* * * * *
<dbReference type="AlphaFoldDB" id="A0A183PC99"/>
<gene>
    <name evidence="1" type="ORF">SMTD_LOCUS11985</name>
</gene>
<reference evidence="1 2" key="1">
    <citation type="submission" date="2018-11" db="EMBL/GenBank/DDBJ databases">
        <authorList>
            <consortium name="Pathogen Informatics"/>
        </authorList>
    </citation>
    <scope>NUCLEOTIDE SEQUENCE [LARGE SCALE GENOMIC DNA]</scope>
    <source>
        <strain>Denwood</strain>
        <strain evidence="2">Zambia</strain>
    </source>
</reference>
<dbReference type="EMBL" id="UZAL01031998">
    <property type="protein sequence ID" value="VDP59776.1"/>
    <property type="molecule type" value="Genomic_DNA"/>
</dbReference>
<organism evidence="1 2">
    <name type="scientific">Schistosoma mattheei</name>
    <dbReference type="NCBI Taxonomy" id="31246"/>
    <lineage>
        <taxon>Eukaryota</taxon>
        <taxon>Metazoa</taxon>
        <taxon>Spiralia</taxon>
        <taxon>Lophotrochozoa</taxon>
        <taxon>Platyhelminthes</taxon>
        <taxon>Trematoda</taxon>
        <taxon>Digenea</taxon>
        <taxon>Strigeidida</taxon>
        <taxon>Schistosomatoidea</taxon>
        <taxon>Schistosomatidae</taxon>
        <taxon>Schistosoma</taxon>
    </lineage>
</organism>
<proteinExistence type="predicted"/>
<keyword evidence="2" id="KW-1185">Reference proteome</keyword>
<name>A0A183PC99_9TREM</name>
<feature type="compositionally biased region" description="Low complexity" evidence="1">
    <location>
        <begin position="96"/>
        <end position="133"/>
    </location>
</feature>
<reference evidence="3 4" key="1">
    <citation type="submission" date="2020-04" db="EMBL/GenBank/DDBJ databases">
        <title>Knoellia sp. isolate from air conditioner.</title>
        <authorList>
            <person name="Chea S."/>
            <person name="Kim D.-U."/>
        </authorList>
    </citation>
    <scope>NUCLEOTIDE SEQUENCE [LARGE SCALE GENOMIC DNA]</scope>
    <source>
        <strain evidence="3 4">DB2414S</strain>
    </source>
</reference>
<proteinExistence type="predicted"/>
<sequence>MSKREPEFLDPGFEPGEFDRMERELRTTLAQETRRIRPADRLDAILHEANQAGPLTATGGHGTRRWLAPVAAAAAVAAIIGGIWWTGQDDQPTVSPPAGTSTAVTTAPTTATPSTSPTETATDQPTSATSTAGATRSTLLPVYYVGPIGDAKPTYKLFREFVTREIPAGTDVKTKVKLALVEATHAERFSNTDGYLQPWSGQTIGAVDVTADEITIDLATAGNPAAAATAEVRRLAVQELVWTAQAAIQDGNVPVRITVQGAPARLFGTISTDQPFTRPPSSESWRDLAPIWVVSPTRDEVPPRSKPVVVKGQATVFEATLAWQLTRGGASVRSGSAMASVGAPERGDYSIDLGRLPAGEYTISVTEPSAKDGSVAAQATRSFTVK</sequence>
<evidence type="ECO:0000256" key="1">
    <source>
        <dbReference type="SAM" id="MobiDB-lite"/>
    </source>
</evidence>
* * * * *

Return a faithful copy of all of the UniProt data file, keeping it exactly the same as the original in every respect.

<dbReference type="AlphaFoldDB" id="A0A183PC99"/>
<gene>
    <name evidence="1" type="ORF">SMTD_LOCUS11985</name>
</gene>
<reference evidence="1 2" key="1">
    <citation type="submission" date="2018-11" db="EMBL/GenBank/DDBJ databases">
        <authorList>
            <consortium name="Pathogen Informatics"/>
        </authorList>
    </citation>
    <scope>NUCLEOTIDE SEQUENCE [LARGE SCALE GENOMIC DNA]</scope>
    <source>
        <strain>Denwood</strain>
        <strain evidence="2">Zambia</strain>
    </source>
</reference>
<dbReference type="EMBL" id="UZAL01031998">
    <property type="protein sequence ID" value="VDP59776.1"/>
    <property type="molecule type" value="Genomic_DNA"/>
</dbReference>
<organism evidence="1 2">
    <name type="scientific">Schistosoma mattheei</name>
    <dbReference type="NCBI Taxonomy" id="31246"/>
    <lineage>
        <taxon>Eukaryota</taxon>
        <taxon>Metazoa</taxon>
        <taxon>Spiralia</taxon>
        <taxon>Lophotrochozoa</taxon>
        <taxon>Platyhelminthes</taxon>
        <taxon>Trematoda</taxon>
        <taxon>Digenea</taxon>
        <taxon>Strigeidida</taxon>
        <taxon>Schistosomatoidea</taxon>
        <taxon>Schistosomatidae</taxon>
        <taxon>Schistosoma</taxon>
    </lineage>
</organism>
<proteinExistence type="predicted"/>
<keyword evidence="2" id="KW-1185">Reference proteome</keyword>
<name>A0A183PC99_9TREM</name>
<feature type="compositionally biased region" description="Low complexity" evidence="1">
    <location>
        <begin position="96"/>
        <end position="133"/>
    </location>
</feature>
<reference evidence="3 4" key="1">
    <citation type="submission" date="2020-04" db="EMBL/GenBank/DDBJ databases">
        <title>Knoellia sp. isolate from air conditioner.</title>
        <authorList>
            <person name="Chea S."/>
            <person name="Kim D.-U."/>
        </authorList>
    </citation>
    <scope>NUCLEOTIDE SEQUENCE [LARGE SCALE GENOMIC DNA]</scope>
    <source>
        <strain evidence="3 4">DB2414S</strain>
    </source>
</reference>
<proteinExistence type="predicted"/>
<sequence>MSKREPEFLDPGFEPGEFDRMERELRTTLAQETRRIRPADRLDAILHEANQAGPLTATGGHGTRRWLAPVAAAAAVAAIIGGIWWTGQDDQPTVSPPAGTSTAVTTAPTTATPSTSPTETATDQPTSATSTAGATRSTLLPVYYVGPIGDAKPTYKLFREFVTREIPAGTDVKTKVKLALVEATHAERFSNTDGYLQPWSGQTIGAVDVTADEITIDLATAGNPAAAATAEVRRLAVQELVWTAQAAIQDGNVPVRITVQGAPARLFGTISTDQPFTRPPSSESWRDLAPIWVVSPTRDEVPPRSKPVVVKGQATVFEATLAWQLTRGGASVRSGSAMASVGAPERGDYSIDLGRLPAGEYTISVTEPSAKDGSVAAQATRSFTVK</sequence>
<evidence type="ECO:0000256" key="1">
    <source>
        <dbReference type="SAM" id="MobiDB-lite"/>
    </source>
</evidence>